Someone from the Black Down team visits every one of our cattle every single day of the year. Come rain, hail, snow or (occasionally) sunshine we look after them from birth till death. The work they do for us is absolutely vital for our management and stewardship of the countryside in our care. Without them the habitats and landscapes we look after around Haslemere would be very much the poorer, for both wildlife and people. Needless to say it is difficult not to get enotionally involved. Especially on the day you take an animal you have known well to the abbatoir. Yesterday was such a day, and I don’t mind saying it wasn’t easy.

Today is a new day though. I couldn’t be more proud of the animals we raise here, and know that they live just about the most contented and rich life it is possible for a cow to have. This is reflected in the beef we produce and sell.

So, on a stricly first come first served basis (limited supply available) we are currently offering for sale 5kg boxes of mixed cuts of our rare breed Belted Galloway beef which will have been traditionally butchered and hung. The boxes cost £50 and will be available for collection from Swan Barn Farm on 6th November between 4 and 7pm. We have a list of customers in the office, to get on the list you need to ring 01428 652359 and speak directly to one of the team. I have to warn you though, supermarket beef will never be good enough again.

 

How come there are only three cows on Marley now rather than four? Was the (possibly slightly accusatory!) question I was asked several times last week. Don’t worry, she’s not in the freezer (this time!) it was her turn to make a visit to see the bull.

With summer moving on and the cycle of the year turning round the time has come for some of our cattle to take a trip to visit Hillfield Expo, a rather fine looking gentleman beltie on another NT property not far away.

Bull

He is new to the National Trust, having only arrived a couple of months ago, we are hoping he will look after our girls for us and treat them right.

We aim to calve in the spring, its part of a natural cycle of stockmanship, taking advantage of the seasons, it means that cow and calf get a fresh flush of new nutricious growth at just the time it is most needed.

The cattle look slightly suspiciously at the trailer when time comes to be loaded up.

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They know the drill though, and are pleased to see somewhere new to explore.

unloading

We always do our best to try and give them the best life possible, they are crucial tools for our management of the countryside, we couldn’t do it without them. Have a nice holiday girls, see you in a couple of months.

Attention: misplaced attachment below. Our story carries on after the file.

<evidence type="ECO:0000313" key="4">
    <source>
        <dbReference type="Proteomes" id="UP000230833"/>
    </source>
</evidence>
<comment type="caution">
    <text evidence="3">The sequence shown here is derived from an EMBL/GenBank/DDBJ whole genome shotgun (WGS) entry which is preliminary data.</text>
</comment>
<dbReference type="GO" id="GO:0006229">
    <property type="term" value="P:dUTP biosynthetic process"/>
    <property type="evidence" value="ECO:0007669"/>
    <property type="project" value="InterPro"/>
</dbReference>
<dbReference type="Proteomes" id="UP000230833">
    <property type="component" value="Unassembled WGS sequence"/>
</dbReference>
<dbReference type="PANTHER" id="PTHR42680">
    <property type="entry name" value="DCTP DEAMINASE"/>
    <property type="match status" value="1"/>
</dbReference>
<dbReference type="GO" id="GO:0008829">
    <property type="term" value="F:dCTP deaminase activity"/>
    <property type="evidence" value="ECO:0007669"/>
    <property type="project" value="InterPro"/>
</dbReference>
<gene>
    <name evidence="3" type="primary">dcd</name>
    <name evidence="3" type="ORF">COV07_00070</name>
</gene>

Many of you will know that as part of our conservation management work on our heathland sites we run a small herd of Belted Galloway Cattle. The time of year has come for some of our steers to go to the abbatoir, therefore we are now able to offer for sale to the public some of the finest beef you are likely to be able to buy (of course I am biased, and proud of it!).

These rare breed cattle have spent their life grazing outdoors on conservation managed heathlands and wild flower rich grasslands around Haslemere. We like to think they have about the best life it is possible for cattle to lead. They help us to manage the habitats, and through the action of their grazing encourage the conditions in which numerous rare and fascinating species of wildlife flourish. We have started a system whereby we are breed our own replacement animals and later on in the winter our cows will be heading off to holiday with a Belted Galloway bull. Selling beef in this way provides the funds to enable us to purchase breeding animals so that we can keep a dynamic and healthy herd.

The beef will have been traditionally butchered and hung for three weeks to provide the kind of flavour your average supermarket steak will simply never be able to match. It will be ready to collect in early December, just in time for Christmas.

Collection will be in person on 8th or 9th December from Swan Barn Farm in Haslemere, giving you the opportunity to call in and have a look at the Speckled Wood Building while you are here. We are selling 5kg boxes for £50 and 10kg Boxes for £95. Each box will contain a mix of high quality cuts of beef including everything from roasting joints to steaks and mince. To place an order call 01273 857712 or email karen.whittaker@nationaltrust.org.uk

We anticipate demand to be high so I would suggest getting your order in early to avoid dissapointment. I really hope people like it, we are very proud of our little herd and what they accomplish for us, I think this is a really positive way of supporting the management of the countryside around the town and have already put my name down on the list.